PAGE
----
Tag Archives: hazelnut

Chocolate hazelnut biscotti

10 Mar

You don’t have to be a great baker to make respectable biscotti. I’m living proof of that. Besides, it rained all day today. I needed something to do.

In a large mixing bowl add the following: 2 1/2 cups all-purpose flour, 3/4 cup cocoa powder, 1/2 teaspoon baking powder, 1/2 teaspoon baking soda, 1/2 teaspoon cayenne pepper (a full teaspoon is fine), and a pinch of sea salt.

In a separate mixing bowl add 4 large eggs, 2/3 cup sugar, 1 teaspoon vanilla extract, and 1 teaspoon brandy. Mix until the eggs are somewhat thickened.

Gradually add the egg mixture into the dry mix and incorporate.

Add 1 cup of lightly crushed toasted hazelnuts and 1/2 cup semi-sweet chocolate chips and mix until fully incorporated. (If the mix seems too dry add a little milk; I used a couple tablespoons.)

Divide the mix in half. On a floured surface take each half of the batch and form a log around a foot or more long and three or so inches wide.

Place both logs on a baking sheet lined with parchment paper and brush with egg wash. Place in the oven preheated to 350 degrees F for around 25 minutes, rotating the sheet at the halfway mark.

Remove the logs and let them cool for 15 minutes.

With a serrated blade cut the logs into 1- to 1 1/2-inch slices.

Place the slices on a baking sheet and bake for around 10-15 minutes, then turn the slices over and bake for another 10-15 minutes. (Ten minutes each side should be fine for 1-inch pieces; thicker slices like these will take longer.)

When the pieces are nice and firm to the touch they’re done. Remove from the oven and allow to cool thoroughly, then place in an airtight container. The biscotti will last a couple weeks.

It’s always best to wait a couple days before eating the biscotti. No matter how many different kinds I’ve made over the years, the flavors always are enhanced over time. I usually wait at least 48 hours before serving. This batch is for Saturday night, after the osso buco I’ve got planned (today’s Thursday, by the way).

See, you’ve got plenty of time.

Pasta with garlic & hazelnuts

30 May

I just couldn’t not think about Christmas. Last night, I mean. As I was cooking this stuff.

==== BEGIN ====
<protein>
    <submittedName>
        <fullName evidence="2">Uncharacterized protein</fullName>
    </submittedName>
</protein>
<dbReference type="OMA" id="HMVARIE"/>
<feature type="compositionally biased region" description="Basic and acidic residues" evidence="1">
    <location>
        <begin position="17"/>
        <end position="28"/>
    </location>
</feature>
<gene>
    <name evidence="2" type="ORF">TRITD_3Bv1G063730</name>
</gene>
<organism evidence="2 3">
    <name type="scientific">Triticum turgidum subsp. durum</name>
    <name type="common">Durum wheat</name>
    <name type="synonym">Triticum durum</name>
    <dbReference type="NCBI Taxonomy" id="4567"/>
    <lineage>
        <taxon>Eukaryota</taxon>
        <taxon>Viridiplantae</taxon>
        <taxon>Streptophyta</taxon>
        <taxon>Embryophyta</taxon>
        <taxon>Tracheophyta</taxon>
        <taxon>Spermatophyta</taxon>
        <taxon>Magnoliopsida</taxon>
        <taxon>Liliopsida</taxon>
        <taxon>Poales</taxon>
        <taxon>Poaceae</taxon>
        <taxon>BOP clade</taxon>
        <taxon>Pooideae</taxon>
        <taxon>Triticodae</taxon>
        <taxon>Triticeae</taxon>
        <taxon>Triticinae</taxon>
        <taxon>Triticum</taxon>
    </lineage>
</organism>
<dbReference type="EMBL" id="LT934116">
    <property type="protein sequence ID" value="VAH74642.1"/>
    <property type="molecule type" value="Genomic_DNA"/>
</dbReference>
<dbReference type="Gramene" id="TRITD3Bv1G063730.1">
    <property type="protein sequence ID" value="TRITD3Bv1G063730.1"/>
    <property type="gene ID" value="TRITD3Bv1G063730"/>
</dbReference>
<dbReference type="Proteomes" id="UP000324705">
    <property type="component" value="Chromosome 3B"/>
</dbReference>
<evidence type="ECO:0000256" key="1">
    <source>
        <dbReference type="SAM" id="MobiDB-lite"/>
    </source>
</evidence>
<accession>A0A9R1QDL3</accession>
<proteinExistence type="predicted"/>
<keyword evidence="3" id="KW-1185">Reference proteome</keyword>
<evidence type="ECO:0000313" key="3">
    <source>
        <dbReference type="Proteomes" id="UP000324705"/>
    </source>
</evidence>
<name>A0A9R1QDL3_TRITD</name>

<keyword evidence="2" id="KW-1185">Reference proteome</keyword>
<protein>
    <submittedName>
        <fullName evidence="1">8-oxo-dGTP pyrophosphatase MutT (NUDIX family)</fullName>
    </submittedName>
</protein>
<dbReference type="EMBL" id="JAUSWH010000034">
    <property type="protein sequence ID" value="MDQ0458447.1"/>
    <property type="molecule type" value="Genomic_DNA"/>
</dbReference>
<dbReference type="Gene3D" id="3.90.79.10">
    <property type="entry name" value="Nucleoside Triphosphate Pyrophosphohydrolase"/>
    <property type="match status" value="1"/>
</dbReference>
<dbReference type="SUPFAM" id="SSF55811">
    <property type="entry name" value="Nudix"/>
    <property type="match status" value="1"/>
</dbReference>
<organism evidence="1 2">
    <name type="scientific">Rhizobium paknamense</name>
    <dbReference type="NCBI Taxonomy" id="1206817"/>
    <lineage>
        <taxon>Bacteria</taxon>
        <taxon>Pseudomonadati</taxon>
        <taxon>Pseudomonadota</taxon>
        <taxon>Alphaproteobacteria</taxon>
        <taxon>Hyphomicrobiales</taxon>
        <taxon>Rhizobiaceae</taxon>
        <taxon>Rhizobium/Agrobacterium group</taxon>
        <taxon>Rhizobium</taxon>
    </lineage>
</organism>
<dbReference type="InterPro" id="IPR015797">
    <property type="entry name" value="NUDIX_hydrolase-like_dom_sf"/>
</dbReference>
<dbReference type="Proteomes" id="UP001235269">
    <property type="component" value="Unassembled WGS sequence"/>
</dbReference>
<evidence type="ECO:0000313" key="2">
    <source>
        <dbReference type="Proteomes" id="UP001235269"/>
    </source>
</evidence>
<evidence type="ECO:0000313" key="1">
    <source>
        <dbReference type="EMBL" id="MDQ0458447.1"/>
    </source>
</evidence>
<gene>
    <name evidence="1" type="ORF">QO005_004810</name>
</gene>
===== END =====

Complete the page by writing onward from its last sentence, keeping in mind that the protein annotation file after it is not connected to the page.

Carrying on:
See, nine out of ten times Aunt Rita serves a version of this pasta to start off our big family meal on Christmas Eve. That would be right after we’ve plowed through a couple trays of Anna’s baked clams, of course.

First thing to do is lightly toast the hazelnuts, either in a pan (as shown) or on a baking sheet in the oven. This is around two-thirds of a cup of nuts and it took less than five minutes to toast them. Then set them aside for later.

Saute a couple good-sized garlic cloves and a little crushed hot pepper in extra virgin olive oil.

Okay, you can consider this next step optional. Those are anchovy fillets I’ve added, but I know a lot of you don’t go for that and so skip this step if you want. (I’d up the amount of garlic, though.)

Add the hazelnuts and turn up the heat to high. (I’ve left the nuts whole here but you can lightly crush them too if you like.)

Add your pasta of choice (angel hair here) and enough of the pasta water (be sure to save a couple cups) to keep things moist. This is around a half pound of pasta and I used a good half cup of the pasta water. (About the water: It’s a pretty important ingredient in this dish, so make sure that it’s very well salted.)

And there you go. Christmas in May.

Aunt Rita would’ve liked this version, I’m pretty sure.

Homemade Nutella

3 Feb
Some things are best left to the cold and faceless experts. Such is the case with Nutella, my favorite before-bedtime spoonful of sweetness.
Ferrero, Nutella’s multinational manufacturer, is a far more reliable source for the creamy chocolate-hazelnut spread than I will ever be.